Administrative judges usually have to work for some time after their employment as civil servants with the administration (in Bavaria for instance all administrative judges active have worked for six years on average with administrative authorities). This administrative practice, however, is often completed only after a time at the court.
German professional judges are paid sufficiently, although on a comparatively poor level. In difference to most of the other European states the gross annual salary of a first instance professional judge is only just at the level of the average gross annual salary (see CEPEJ study Edition 2006, Table 49 page 115). Higher salaries, however, could probably be paid only in the context of reducing the number of judges (see below), as politicians tend to underestimate the importance of the judicial system and are extremely stingy in this field. Special advantages granted to the individual judge in consideration of his/her output would jeopardize impartiality and quality rather than improve efficiency.
1.3 Number of judges:
Federal judges 63
State judges 2’253
Compared with the population (82’310’000) this means an average of one administrative judge per 35’540 inhabitants.
Remark: There are three branches of administrative courts in Germany, (1) Administrative Courts (for administrative law in general), (2) Finance Courts (for taxation law) and (3) Social Courts (for social insurance law). The above mentioned figures (from 2003) refer only to professional judges at type (1) courts.
According to the European Commission for the Efficiency of Justice (CEPEJ – European judicial systems, Edition 2006) there are 20’395 full-time professional judges in Germany (= 1 judge for 4’036 inhabitants). Taking into account that the figures including part-time judges are higher, administrative judges come to about 10% of all German judges.
1.4 Non-judge staff:
Special figures concerning all German Administrative Courts are not available. Following the data of the CEPEJ study 2006 (see Table 33 page 84) the non-judge staff working in courts of all sorts amount to 58’922 people, 2.9 per judge. At the administrative courts, however, the proportion is much more disadvantageous as there are no “Rechtspfleger” (i.e. specially qualified assistants taking care of small claims). Furthermore the widespread use of computers leads to a constant reduction of secretarial staff.
In Bavaria the proportion of administrative judges to non-judge staff is 1 : 0.9.
1.5 Working conditions:
Apart from hearings and judicial views the administrative judge is usually working alone in a separated study. Here also collections of the most important laws needed for his/her daily work are at his/her disposal. Computers with access to internet and specialised data base are standard. Specially qualified employees are taking care of computer hardware and software and of the intranet. Legal gazettes, extensive specialist literature, collections of judicial decisions and general information are also available in the library. Paperwork is done by typists. Judges at the Federal Administrative Court have assistants with a full academic education supporting them (usually young administrative judges temporarily delegated soon after their employment). These are charged with preparing draft decisions and investigating the necessary sources. To support the judges at first and second instance courts there are but the administrative units for each chamber/senate, where files are stored and dealt with, pleadings and other correspondence is handled, summons are delivered, hearings and judicial views are organized.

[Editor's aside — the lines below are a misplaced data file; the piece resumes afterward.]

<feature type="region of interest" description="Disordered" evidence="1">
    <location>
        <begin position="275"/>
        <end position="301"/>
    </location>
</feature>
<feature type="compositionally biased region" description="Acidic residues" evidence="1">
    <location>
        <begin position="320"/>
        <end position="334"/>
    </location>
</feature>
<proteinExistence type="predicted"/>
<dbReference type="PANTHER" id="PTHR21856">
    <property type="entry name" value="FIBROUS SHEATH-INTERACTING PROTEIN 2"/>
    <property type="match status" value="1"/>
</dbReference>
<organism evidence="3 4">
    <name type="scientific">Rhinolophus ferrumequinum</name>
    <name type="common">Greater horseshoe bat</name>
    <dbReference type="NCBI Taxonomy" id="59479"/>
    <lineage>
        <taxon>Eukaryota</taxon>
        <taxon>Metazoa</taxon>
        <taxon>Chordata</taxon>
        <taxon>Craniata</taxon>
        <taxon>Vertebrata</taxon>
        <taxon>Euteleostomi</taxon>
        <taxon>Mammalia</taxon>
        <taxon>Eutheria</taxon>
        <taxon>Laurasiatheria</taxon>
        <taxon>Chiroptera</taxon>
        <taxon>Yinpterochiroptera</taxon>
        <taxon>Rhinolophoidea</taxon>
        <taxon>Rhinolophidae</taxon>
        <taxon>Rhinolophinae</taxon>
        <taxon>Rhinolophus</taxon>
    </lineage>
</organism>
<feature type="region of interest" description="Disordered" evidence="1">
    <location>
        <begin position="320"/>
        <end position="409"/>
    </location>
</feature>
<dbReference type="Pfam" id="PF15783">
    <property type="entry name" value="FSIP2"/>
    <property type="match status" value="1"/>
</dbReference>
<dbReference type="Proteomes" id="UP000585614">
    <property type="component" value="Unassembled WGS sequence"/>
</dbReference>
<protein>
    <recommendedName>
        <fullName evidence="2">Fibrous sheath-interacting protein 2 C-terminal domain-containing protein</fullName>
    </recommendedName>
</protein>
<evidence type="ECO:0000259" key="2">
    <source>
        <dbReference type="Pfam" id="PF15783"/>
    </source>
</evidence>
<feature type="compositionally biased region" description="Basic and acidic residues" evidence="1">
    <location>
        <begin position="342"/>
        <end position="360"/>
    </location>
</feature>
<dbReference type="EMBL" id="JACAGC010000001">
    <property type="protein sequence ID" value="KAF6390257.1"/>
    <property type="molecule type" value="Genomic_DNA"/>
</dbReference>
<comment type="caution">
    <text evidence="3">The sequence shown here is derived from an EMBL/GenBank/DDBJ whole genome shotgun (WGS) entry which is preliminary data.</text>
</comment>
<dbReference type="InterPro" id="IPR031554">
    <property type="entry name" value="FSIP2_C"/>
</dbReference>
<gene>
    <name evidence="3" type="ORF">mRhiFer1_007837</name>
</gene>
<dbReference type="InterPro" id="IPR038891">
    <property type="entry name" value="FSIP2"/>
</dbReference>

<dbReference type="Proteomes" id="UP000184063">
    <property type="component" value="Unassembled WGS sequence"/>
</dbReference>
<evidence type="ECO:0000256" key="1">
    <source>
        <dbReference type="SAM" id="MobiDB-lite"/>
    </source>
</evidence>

1.6 Internal working regulations:
In general the administrative judge – like any other professional judge – is totally independent in organizing his/her work. He/she is particularly not obliged to spend definite hours in office. Work can be done at home, too.
The presiding committee is competent for the assignment of actions. It distributes the work among the chambers/senates of a court on a general scale by assigning the different legal fields to the chambers/senates. The main criterion for this decision is the actual and predictable burden of every chamber/senate. The internal distribution among the judges of the chamber/senate has to be regulated by a general rule defining abstractly and beforehand, who will be in charge of a case (this is required by the constitution). The decision on this regulation is up to the chamber/senate as such. It is drawn up normally at the beginning of the year and remains in force for the rest of the year unless unforeseen events ask for alteration. A distribution following the input of new cases and favouring the presiding judge in view of his additional work for the chamber/senate is usual.
There are hardly any means of controlling the work of a judge. Decisions made by a single judge cannot be controlled anyway. They can only be cancelled by the higher instance provided an appeal is admissible. Decisions of a chamber/senate are approved of by a majority, at least two out of three judges. Here the cooperation of the chamber/senate works as a sort of control in itself. Nevertheless the presiding judge is not entitled to give any instructions or to reprimand a judge. However, the way a younger judge is doing his/her work can be influenced indirectly by the assessment, which is periodically drawn up by the president of the court and normally based on information from the side of the presiding judge.